It’s time. It is so, so, time.
Guest House of Milwaukee serves more than 80 men at our homeless shelter and hundreds throughout the community experiencing homelessness, housing instability and food insecurity. The mission of Guest House is to provide shelter, housing, education, and services to Milwaukee’s homeless who seek to transform their lives with dignity and purpose. We are hoping you can help us serve our community! There are several ways to get involved:
One of the services we provide is an evening meal to our 80+ shelter guests. Hot dinner meals provide more than sustenance for our guests; they provide a sense of connection with our community and show our guests that they are worthy of compassion and dignity. Ensuring we have hot, nutritious dinners every night is a top priority. Since our emergency shelter does not have a food budget, we rely on the generosity of the community to help us meet this daily need.
Volunteer groups decide when and how often to provide dinner meals. Some groups raise funds to purchase a meal ($250) and other groups get together to cook and then deliver the prepared meals to the shelter. Whether your group chooses to donate once a month, once a season, or just once – we are truly grateful!
Food Donation Drive:
A food donation drive ensures that we always have enough to go around to those in need. Several categories, such as breakfast, frozen foods and dry goods are just some of the ideas we have to collect food for those in our community suffering from food insecurity. You get to decide how, when and what category you wish to collect. We appreciate any donations you are able to provide!
Guest House provides approximately 200-400 sandwiches daily to shelter guests and to those in need in our community. Our goal is to have sandwiches available to all those in need each day of the year. Volunteers are welcome to make as many sandwiches as they are able, in increments of approximately 25 and up to 400 total. We have specific guidelines and instructions we provide if you would like to help in this area. Again, we appreciate any and all donations!
We would love an opportunity to discuss these food donation needs with you further and provide additional information. Please respond to this e-mail or call Robin Brisco at 414-430-7821 at your convenience. We look forward to hearing from you!
This year, Guest House celebrates our 40th year of providing transformative and life-saving services to thousands of individuals and families in our community through our programs designed to end the cycle of homelessness. Thank you for joining us in serving those in our community experiencing homelessness, housing instability, and food insecurity.
Your friend in service,
Guest House of Milwaukee
1216 N. 13th St.
Milwaukee, WI 53205
Guest House general: 414-345-3240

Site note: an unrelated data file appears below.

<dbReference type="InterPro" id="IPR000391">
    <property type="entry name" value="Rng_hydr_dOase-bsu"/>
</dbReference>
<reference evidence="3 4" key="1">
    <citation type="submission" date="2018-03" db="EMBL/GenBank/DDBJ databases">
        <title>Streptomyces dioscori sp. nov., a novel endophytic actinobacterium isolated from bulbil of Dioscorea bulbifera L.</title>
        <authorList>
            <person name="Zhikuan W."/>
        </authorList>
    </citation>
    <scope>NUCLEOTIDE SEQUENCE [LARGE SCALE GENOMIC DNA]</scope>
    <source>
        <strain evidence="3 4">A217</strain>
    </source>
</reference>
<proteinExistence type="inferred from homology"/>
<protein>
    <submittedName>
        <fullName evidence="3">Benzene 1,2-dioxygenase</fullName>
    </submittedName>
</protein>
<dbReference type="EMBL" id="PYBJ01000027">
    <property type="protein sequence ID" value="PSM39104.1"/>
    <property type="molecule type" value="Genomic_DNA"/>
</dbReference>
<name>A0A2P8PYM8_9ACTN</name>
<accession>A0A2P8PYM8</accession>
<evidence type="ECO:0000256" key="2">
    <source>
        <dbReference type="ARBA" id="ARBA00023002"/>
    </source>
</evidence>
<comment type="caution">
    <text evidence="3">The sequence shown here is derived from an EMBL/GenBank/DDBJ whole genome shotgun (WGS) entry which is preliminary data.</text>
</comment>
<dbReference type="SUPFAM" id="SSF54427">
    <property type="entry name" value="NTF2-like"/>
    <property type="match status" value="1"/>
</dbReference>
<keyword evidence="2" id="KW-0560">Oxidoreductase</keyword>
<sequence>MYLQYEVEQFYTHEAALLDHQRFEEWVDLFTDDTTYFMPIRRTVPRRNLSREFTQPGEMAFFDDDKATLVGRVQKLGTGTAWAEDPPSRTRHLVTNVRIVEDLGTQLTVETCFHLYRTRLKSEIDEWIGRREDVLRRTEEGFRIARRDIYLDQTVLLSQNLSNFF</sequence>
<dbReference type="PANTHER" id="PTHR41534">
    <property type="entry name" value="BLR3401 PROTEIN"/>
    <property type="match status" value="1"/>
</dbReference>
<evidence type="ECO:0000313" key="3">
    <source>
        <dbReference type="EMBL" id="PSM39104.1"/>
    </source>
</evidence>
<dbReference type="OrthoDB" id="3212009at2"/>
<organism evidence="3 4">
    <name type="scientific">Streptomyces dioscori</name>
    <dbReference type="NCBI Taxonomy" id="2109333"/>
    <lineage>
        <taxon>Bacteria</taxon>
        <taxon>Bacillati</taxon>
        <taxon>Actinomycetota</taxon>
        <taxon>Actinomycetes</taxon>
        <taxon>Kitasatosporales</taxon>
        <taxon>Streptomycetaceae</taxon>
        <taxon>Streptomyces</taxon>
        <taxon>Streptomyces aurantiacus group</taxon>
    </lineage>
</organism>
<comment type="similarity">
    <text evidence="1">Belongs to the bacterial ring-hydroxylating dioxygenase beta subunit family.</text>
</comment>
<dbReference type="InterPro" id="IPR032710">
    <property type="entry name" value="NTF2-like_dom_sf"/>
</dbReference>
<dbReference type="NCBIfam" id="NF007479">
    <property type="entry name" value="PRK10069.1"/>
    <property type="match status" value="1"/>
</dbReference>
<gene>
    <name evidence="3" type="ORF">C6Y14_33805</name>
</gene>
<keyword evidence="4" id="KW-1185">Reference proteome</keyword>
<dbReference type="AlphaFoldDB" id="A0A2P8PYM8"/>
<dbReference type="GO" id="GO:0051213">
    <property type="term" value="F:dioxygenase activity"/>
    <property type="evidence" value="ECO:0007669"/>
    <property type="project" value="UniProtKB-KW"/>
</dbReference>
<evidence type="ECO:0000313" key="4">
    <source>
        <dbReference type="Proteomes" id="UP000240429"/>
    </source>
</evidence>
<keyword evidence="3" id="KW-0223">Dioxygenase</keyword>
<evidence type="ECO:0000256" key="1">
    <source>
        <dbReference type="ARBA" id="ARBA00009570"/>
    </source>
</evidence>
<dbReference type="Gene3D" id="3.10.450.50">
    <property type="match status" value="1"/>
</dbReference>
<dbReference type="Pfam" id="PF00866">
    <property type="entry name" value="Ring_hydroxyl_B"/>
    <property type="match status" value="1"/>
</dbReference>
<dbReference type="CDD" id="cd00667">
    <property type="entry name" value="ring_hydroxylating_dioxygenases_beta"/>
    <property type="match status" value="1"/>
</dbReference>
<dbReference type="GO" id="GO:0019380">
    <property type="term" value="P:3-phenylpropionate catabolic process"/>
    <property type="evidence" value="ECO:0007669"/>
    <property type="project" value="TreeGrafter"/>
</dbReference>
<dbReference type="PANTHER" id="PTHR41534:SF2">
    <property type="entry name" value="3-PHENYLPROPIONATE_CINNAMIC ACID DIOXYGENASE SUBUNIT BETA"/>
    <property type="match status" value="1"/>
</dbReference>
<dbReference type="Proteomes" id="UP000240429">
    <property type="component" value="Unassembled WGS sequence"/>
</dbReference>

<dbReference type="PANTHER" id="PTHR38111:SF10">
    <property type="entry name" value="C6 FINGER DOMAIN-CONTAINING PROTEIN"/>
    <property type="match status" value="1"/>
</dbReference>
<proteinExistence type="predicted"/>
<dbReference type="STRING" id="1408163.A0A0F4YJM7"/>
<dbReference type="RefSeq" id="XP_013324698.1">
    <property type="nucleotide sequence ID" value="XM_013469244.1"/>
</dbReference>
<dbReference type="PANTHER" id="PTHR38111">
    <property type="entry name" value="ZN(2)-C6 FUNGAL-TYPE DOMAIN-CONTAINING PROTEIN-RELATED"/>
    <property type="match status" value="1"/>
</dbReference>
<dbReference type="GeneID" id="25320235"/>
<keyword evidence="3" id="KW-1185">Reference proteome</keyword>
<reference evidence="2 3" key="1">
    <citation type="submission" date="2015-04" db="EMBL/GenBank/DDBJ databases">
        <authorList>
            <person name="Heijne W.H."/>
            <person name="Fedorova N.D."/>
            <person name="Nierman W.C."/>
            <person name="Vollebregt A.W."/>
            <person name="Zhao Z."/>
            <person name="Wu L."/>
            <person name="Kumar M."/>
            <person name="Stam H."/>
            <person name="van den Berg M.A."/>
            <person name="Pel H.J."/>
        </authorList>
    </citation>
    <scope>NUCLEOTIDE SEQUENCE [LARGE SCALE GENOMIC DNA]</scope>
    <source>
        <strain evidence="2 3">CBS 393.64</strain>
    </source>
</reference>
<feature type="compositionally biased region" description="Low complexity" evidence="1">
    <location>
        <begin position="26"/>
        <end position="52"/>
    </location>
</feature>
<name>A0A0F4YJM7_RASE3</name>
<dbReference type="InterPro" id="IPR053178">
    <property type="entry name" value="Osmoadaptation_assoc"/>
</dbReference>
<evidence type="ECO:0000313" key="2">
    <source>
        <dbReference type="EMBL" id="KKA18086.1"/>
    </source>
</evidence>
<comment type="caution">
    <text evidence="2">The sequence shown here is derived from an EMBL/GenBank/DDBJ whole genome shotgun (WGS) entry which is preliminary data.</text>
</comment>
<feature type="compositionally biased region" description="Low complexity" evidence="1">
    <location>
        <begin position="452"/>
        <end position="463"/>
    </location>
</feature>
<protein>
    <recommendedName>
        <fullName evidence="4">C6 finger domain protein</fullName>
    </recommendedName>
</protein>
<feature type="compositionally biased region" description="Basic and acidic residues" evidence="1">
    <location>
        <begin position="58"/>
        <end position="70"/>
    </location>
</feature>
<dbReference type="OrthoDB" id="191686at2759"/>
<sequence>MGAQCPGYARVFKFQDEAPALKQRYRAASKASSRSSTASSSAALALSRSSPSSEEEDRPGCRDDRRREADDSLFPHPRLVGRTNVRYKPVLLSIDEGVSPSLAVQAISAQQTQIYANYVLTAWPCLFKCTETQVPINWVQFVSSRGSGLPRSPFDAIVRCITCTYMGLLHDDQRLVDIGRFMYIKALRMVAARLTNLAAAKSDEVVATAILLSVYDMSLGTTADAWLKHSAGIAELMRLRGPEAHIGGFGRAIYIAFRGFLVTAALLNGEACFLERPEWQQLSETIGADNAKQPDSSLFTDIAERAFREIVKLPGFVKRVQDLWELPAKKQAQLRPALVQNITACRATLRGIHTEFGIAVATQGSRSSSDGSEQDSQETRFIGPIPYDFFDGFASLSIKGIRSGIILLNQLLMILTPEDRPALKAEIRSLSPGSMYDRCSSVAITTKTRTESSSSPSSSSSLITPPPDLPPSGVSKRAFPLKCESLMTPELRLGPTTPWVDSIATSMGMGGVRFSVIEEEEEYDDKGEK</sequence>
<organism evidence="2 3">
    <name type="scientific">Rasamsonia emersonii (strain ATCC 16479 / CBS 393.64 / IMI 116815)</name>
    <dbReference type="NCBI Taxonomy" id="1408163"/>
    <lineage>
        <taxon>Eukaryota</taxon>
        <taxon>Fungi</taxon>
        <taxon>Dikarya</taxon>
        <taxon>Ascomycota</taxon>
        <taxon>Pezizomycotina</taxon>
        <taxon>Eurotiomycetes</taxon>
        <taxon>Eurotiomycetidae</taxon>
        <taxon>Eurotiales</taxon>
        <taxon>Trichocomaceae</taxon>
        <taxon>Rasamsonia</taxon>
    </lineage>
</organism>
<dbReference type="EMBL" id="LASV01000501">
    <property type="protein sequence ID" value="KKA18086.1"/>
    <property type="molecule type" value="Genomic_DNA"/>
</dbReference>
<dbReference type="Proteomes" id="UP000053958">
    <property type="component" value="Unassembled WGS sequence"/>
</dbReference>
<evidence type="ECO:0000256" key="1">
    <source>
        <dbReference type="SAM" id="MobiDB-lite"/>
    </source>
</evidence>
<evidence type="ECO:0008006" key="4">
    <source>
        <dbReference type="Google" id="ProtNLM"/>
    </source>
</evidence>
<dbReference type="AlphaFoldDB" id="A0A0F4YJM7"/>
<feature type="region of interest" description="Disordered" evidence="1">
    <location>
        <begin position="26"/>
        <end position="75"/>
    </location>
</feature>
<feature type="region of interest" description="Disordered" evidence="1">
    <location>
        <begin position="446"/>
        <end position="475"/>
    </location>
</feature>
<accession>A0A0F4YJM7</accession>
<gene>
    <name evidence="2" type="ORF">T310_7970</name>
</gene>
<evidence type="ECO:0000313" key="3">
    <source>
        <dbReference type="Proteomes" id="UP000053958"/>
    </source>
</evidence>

Want a change of pace and earlier service this weekend?
This Sunday, August 14, the Interim Rector will be preaching and celebrating at the 9 a.m. Eucharist at All Saints’ Cathedral as cathedral dean Kevin Carroll continues his sabbatical. Dean Carroll welcomed Lane as assisting priest at the cathedral for their Sunday, July 24 Eucharist, and preached at St. Paul’s the same day. Lane will join the cathedral congregation for pre-worship conversation at 8:30 a.m.
Members of St. Paul’s and of All Saints’ Cathedral always are welcome to attend worship and other events at both churches.
St. Paul’s own Calvin Sampson and Junior Warden Kurt Bushman were married Saturday, Aug. 6 at St. Paul’s. The church was packed and very very warm, but the energy in the room was high as the couple exchanged vows and observed the tradition of “jumping the broom” to mark entry into a sacrament that mirrors Christ’s devotion to the Church. Bells rang out at the nearby All Saints’ Cathedral, and bubbles replaced rice as the couple emerged from the church. A reception followed at the Polish Center of Wisconsin in Franklin. Fellow educators and airline workers joined friends and family from across the country to celebrate. Blessings to Calvin and Kurt for a long and happy life together!
The Interim Rector baptized Henry George Pruitt and Penelope Chapman (“Poppy”) Read, grandchildren of Ross and Mary Read, Thursday, Aug. 11 at Nashotah House. Elder grandchild Charlie Read assisted by pouring the water into the baptismal font, and the Rev. Jason Terhune, Senior Director of Operations and Student Services at the seminary, officiated Holy Eucharist. Godparents, family, and friends gathered for lunch at the Reads’ home on Lake Oconomowoc.
Poppy was visibly anxious about having water poured over her head, but after accepting an invitation to touch the water and finding it suitable, the not only enjoyed the baptism, but took the family’s baptismal shell and continued baptizing herself as the prayers continued. After the service, Poppy found a ground nest of yellow jackets the hard way, was stung at least four times, and was taken to an urgent care clinic for treatment. Henry slept soundly the entire time.